Severance Tax Idea

Colorado is rolling in oil and gas severance tax money, and a chunk of it should be used to help pay state residents’ heating bills, say two leaders of the anti-tax movement.
“If oil prices continue to shoot up, instead of the state getting a massive windfall, Colorado families get to offset their heating costs,” Jon Caldara said Tuesday.

Caldara, president of the Independence Institute, and Beth Skinner, state director of Colorado Freedom Works, have proposed a constitutional amendment they dub HEAT, or Home Energy Adjustment Tax-Rebate.

The measure drew a rebuke from leaders on the Western Slope, where much of the tax money goes.

Severance taxes are levied by the state on the energy industry to offset extraction impacts on local communities. The money helps pay for wear and tear on roads, burgeoning school populations and more stress on health care facilities.

“This is a heist of monumental proportions and would be totally unfair to those counties that are affected,” said Reeves Brown, head of Club 20, an influential Western Slope organization.

“It’s almost as if Jon Caldara lived in an area that doesn’t have this development,” he facetiously said.

Caldara, a well-known maverick who led the attack on Referendum C last year, is from Boulder. The conservative think tank he leads is based in the metro area.

Gov. Bill Owens’ office said Tuesday he had not seen the proposal and so didn’t want to comment.

But Rep. Bernie Buescher, R-Grand Junction, was aghast when he learned of it.

“This is a direct assault on rural Colorado,” he said.

Skinner dismissed Brown’s and Buescher’s comments, noting both supported Ref C, which suspended state spending limits, allowing the state to keep revenue that otherwise would have to be returned to taxpayers.

“They like tax revenues,” she said. “That way they can spend it on goodies.”

But Skinner and Caldara are not the only ones eyeing severance tax money.

Chris Romer, president of Great Education Colorado, said his group has been in discussion with the oil-and-gas industry for nine months over using severance taxes to boost school funding.

No decision has been reached yet, he said, about putting an issue on the November ballot.

Last fiscal year, the state collected $152 million in severance taxes – $70 million more than had been projected when the budget was being prepared, budget director Henry Sobanet said.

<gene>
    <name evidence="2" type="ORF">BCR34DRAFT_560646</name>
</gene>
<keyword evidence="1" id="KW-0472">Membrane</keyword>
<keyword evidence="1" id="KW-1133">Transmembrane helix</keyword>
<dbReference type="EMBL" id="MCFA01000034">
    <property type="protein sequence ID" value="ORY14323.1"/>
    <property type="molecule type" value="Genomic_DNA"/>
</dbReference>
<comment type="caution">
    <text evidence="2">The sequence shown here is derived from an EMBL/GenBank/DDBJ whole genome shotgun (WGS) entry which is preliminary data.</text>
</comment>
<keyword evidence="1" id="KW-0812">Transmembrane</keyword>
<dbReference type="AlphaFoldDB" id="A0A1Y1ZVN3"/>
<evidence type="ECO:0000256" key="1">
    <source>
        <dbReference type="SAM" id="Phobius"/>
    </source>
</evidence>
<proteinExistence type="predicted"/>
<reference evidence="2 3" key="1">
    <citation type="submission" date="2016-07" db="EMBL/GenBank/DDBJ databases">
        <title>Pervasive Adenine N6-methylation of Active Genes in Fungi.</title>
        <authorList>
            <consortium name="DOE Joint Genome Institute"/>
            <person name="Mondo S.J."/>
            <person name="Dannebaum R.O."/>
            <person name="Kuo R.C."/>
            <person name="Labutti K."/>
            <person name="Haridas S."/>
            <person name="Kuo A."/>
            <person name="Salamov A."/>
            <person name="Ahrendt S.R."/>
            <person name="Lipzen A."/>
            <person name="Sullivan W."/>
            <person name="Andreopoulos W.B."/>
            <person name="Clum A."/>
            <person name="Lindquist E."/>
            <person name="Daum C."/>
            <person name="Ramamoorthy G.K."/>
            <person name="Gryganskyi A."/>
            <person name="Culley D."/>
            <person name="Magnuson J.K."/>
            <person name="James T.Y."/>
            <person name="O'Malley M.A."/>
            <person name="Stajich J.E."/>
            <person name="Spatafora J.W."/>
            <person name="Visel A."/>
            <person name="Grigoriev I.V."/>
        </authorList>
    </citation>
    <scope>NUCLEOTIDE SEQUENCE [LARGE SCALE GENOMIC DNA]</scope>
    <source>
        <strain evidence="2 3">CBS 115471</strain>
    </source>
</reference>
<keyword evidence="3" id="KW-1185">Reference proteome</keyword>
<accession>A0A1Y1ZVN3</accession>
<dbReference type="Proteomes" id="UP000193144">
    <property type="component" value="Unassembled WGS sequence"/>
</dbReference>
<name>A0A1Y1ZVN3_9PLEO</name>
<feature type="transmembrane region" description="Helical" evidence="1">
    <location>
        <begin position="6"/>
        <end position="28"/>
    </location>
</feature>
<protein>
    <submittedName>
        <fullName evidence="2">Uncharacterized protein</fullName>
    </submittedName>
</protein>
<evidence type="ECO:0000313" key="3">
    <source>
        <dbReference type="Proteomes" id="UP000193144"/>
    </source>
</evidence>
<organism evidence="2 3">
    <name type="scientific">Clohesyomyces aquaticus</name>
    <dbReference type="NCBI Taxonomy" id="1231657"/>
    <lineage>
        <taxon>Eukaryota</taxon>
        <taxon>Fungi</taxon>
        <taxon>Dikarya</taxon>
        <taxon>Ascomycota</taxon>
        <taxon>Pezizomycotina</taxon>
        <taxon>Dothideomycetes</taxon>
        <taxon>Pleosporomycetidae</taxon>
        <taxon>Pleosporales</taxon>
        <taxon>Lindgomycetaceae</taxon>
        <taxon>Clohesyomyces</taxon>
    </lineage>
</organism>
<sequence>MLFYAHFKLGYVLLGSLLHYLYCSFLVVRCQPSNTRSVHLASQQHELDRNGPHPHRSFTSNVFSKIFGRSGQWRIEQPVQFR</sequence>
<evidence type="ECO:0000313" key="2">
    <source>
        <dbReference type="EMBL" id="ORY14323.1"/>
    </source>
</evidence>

This fiscal year, which ends June 30, the state has projected a severance tax collection of $200 million.

The state uses a formula to divvy up the money between schools, water projects, grants for local communities and state services. Fifty percent goes directly to the communities impacted by the drilling.

Caldara and Skinner last week submitted their proposal to the Colorado Legislative Council, the first step in attempting to get an initiative on the ballot. Under their proposal, the amount of severance taxes collected in 2005 would be used as a baseline. After adjusting for population and inflation, any excess would be refunded to the taxpayers.

Here’s how it would work:

The excess severance tax amount annually would be divided by the number of dependents claimed on full-year Colorado residents’ state income taxes. During the first two weeks of October, a rebate check based on the number of dependents would be sent to each household.

If there were no excess money, there would be no rebate. If checks were $5 or less, the state also would not have to issue a rebate.

Caldara said he might adjust the baseline year to 2004, so taxpayers get a bigger rebate and the state gets less money.

If that were the case and voters approved the measure, each Coloradan next October would get a check for around $16.

Colorado severance tax collections

Fiscal year Projected collection Actual

2005-06 $200 million *

2004-05 $75 million $152 million

2003-04 $55 million $125 million

2002-03 $55 million $33 million

* Available after June 30